Divers have been called the most intrepid of travelers. Just to submerge ourselves on a never-before-dived reef, we journey to more far-flung places, undergo more stress about the arrival (or not) of our copious baggage and endure more frightening landings and takeoffs from airstrips the FAA wouldn’t even think about certifying than any other group of folks pursuing a recreational activity.
Or, we did.
Two bombs exploded on July 17th in Jakarta, Indonesia’s capital, a smog-choked city of some 20 million people, far from the archipelago’s stellar dive destinations. A third bomb, found later in a shopping mall, did not explode. The terrorists targeted two well-known western hotels, the Marriott and the Ritz Carlton. Nine people died and over 50 were injured.
The emails, text messages, and phone calls started the next day. For weeks, we have been communicating with folks who have booked a dive trip to Indonesia, or were thinking about coming here to dive. All of them were worried about possible terrorist activity and the chance they might be caught in the crossfire. This is a delicate matter, and one that we’ve thought about long and hard. In a way, it’s sort of like giving medical advice if you’re not a doctor. We hesitate to “prescribe” because we don’t want to be the one who says, “It’s perfectly safe. Come on.” And then the unthinkable happens, like it did in 2005 on a beach in Bali while a few hundred tourists were eating grilled fish and watching the sunset. Do you tell people that it is perfectly safe to travel to a country where terrorists operate? Perhaps a better question is, where in the world can you go and be 100% sure that there will be no terrorist activity, no civil wars or coups like the ones that shut down tourism, including diving, in Fiji and the Solomon Islands in recent years?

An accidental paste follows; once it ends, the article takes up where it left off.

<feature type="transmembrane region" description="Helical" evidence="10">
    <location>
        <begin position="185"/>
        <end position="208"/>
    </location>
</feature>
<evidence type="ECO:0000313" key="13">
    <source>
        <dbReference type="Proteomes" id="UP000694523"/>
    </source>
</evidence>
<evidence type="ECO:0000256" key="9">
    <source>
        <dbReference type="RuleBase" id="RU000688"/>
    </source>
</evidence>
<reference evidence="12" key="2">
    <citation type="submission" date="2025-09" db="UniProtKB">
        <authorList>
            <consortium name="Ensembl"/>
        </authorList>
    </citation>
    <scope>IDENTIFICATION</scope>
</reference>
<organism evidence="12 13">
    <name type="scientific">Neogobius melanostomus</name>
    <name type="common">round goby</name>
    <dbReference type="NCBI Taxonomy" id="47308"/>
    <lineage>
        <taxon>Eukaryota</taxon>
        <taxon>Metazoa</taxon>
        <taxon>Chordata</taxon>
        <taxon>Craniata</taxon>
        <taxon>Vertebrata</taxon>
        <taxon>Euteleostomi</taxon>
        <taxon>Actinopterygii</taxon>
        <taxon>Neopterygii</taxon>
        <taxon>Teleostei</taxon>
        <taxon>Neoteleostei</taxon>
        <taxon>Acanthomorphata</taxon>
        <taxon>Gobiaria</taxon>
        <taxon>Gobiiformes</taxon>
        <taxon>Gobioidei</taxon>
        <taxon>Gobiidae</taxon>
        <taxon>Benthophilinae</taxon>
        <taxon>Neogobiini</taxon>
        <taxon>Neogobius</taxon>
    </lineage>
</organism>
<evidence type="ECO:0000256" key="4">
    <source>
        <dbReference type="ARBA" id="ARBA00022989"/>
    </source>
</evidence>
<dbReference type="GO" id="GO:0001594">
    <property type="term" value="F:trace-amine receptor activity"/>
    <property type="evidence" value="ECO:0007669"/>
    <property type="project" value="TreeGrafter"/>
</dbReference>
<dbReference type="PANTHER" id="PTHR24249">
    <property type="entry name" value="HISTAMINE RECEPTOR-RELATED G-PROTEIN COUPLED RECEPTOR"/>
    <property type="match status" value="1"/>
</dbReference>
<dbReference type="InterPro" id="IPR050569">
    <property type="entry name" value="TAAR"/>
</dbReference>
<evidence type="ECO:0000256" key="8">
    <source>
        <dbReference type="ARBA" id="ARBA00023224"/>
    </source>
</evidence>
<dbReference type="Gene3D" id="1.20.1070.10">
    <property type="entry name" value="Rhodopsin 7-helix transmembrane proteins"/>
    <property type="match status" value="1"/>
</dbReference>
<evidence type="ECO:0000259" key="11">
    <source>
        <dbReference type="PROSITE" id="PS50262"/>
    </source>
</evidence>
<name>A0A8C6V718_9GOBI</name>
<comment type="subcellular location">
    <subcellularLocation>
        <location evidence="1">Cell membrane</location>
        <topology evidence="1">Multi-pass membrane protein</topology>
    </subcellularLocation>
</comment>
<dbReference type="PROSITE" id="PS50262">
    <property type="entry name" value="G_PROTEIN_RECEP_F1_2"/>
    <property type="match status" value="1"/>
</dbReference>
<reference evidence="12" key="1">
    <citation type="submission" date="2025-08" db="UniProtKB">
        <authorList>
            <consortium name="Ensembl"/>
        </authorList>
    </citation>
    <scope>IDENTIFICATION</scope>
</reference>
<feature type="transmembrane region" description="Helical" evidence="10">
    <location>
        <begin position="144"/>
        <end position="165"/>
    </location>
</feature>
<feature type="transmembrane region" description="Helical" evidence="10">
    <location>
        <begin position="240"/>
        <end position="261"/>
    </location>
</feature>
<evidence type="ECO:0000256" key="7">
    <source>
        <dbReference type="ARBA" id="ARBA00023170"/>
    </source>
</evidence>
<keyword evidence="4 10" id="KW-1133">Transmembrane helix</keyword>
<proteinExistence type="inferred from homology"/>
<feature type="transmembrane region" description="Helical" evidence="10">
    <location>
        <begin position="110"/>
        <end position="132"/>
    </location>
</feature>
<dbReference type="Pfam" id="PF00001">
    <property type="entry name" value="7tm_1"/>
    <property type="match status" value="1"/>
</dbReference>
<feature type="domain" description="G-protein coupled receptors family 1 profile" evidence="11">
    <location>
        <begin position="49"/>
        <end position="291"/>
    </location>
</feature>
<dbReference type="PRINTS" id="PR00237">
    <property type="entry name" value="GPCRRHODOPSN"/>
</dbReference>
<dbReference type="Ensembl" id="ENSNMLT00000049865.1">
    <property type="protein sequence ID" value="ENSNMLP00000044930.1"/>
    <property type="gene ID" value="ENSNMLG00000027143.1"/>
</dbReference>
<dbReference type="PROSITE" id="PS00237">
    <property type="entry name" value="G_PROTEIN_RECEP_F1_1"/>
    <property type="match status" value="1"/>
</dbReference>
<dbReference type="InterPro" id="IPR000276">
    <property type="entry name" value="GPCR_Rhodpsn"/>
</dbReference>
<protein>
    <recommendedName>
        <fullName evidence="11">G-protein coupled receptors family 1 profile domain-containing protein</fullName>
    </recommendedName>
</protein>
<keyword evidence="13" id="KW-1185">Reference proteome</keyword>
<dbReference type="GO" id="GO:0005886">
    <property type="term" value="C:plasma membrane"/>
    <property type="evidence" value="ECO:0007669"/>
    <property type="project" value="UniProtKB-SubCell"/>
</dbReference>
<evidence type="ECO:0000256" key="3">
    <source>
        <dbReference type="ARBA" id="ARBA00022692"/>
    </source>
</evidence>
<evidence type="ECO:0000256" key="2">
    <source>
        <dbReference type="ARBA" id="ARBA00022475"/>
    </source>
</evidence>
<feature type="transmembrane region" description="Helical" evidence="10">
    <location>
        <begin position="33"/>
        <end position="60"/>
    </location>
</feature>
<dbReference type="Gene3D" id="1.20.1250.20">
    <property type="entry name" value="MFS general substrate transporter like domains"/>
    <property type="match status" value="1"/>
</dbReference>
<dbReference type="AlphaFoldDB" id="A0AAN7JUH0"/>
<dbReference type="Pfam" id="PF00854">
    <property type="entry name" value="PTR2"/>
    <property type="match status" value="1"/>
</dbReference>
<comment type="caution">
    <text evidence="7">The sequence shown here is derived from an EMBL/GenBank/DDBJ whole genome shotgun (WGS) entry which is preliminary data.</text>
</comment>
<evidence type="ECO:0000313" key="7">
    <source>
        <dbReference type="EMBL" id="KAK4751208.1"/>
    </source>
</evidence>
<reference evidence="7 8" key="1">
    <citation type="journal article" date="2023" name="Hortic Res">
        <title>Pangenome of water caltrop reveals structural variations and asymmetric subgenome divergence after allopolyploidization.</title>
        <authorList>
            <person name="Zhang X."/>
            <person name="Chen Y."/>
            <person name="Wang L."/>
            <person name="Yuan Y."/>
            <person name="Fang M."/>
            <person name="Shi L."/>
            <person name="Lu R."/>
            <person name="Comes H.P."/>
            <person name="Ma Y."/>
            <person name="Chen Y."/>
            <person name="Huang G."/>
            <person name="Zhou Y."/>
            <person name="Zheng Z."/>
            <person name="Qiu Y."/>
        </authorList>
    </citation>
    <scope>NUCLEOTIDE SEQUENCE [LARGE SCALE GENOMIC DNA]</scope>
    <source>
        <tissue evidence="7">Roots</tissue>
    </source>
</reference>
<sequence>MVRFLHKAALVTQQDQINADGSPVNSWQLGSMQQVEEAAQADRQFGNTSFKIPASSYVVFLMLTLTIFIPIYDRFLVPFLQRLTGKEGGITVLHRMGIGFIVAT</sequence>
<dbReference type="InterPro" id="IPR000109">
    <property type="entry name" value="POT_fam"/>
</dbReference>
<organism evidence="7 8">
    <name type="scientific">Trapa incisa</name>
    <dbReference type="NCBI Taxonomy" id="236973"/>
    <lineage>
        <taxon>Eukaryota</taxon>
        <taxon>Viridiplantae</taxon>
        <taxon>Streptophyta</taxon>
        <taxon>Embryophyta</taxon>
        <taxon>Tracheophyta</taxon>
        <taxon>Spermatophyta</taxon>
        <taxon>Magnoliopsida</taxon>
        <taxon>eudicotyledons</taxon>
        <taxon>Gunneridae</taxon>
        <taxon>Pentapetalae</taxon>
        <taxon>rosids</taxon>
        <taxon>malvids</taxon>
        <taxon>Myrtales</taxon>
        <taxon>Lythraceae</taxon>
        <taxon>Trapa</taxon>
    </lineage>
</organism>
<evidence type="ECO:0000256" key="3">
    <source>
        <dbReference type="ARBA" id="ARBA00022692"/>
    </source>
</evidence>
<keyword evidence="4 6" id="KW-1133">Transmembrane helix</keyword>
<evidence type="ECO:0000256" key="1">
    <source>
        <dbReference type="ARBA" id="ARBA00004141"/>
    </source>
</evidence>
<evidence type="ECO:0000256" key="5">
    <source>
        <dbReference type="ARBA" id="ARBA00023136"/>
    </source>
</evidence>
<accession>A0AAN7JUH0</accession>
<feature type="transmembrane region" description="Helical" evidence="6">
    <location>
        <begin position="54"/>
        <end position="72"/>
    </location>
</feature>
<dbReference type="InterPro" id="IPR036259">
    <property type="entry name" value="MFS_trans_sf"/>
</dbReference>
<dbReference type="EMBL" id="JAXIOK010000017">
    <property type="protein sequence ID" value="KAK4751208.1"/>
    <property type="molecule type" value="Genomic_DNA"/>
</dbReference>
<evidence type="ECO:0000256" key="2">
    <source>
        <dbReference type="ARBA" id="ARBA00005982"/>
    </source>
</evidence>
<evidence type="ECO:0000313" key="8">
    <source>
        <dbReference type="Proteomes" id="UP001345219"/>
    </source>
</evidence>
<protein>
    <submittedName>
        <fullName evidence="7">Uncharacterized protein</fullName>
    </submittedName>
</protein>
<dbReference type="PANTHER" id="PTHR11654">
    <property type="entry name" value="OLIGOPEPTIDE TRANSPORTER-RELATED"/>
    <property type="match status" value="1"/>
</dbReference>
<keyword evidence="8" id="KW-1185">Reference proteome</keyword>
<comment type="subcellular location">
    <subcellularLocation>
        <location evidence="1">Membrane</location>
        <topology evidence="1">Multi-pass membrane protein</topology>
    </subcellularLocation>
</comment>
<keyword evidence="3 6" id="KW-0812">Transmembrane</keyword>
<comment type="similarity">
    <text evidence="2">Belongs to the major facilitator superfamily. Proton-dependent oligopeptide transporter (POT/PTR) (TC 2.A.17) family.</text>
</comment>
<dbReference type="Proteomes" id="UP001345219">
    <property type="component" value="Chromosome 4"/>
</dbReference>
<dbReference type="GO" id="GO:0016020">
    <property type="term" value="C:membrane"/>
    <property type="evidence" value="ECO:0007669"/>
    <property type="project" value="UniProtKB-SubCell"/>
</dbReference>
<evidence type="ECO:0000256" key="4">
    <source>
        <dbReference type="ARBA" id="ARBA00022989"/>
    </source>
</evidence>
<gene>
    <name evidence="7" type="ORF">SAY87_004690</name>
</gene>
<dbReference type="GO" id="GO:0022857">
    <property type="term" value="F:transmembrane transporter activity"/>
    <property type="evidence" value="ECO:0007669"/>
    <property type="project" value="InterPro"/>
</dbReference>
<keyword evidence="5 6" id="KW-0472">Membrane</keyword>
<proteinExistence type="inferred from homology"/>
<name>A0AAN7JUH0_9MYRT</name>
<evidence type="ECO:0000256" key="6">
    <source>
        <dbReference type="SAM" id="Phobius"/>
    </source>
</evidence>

Often we have to fight back the desire to point out that there is a much larger chance of dying on the freeway than in a terrorist attack. We just state the facts: Your Jakarta stopover hotel is far from the downtown hotels, you might want to reconsider your plan to go out clubbing during the wee hours to one of Kuta’s infamous bars, or, remember, the dinner excursion to sunset beach is optional. We recommend that people do what they need to do to feel safe and comfortable about traveling so far from home. Still, we wonder if perceived fear isn’t the worst kind, and, in a way, more disturbing than the real thing.
It’s not that we’re unsympathetic to the client’s fears. We understand that we all live in a worsening state of fear brought on by an onslaught of news reports, flashing alert signs that run across the bottom of the TV screen, and various subliminal suggestions inserted into so-called “entertainment”, whether it be video games or summer movies. But, once you’ve suffered through the indignities of the airport security checks, isn’t taking a dive trip the chance to get away from all of that? Isn’t it an opportunity not to think about terrorism, or the stock market or whatever, and just concentrate on the reef for a couple of weeks? Perhaps the challenge is to analyze the situation in the absence of fear, and from that basis decide whether to travel or not. (For the record: we are NOT against security checks, we welcome them in fact, we just dislike the way the officers treat the general traveling public.)
By the way, the day the Indonesian police announced they had caught and killed the bomber, Noordin, (also said to be the mastermind behind the 2002 and 2005 Bali bombings which almost destroyed that island’s tourism industry), the messages stopped coming. And, I just heard that one of Bali’s biggest selling T-shirts has “F–K TERRORISTS” emblazoned on the front.
We live in a world whose great natural beauty has been compromised by greed, disrespect, and inconceivable rage and violence. Scuba divers are among the fortunate few who revel in some of the planet’s last remaining wildernesses, a very real antidote to what ails the planet. Our advice? Give into fear only when it is real and plausible. Choose your destinations and plan your trip with care. Safe travels.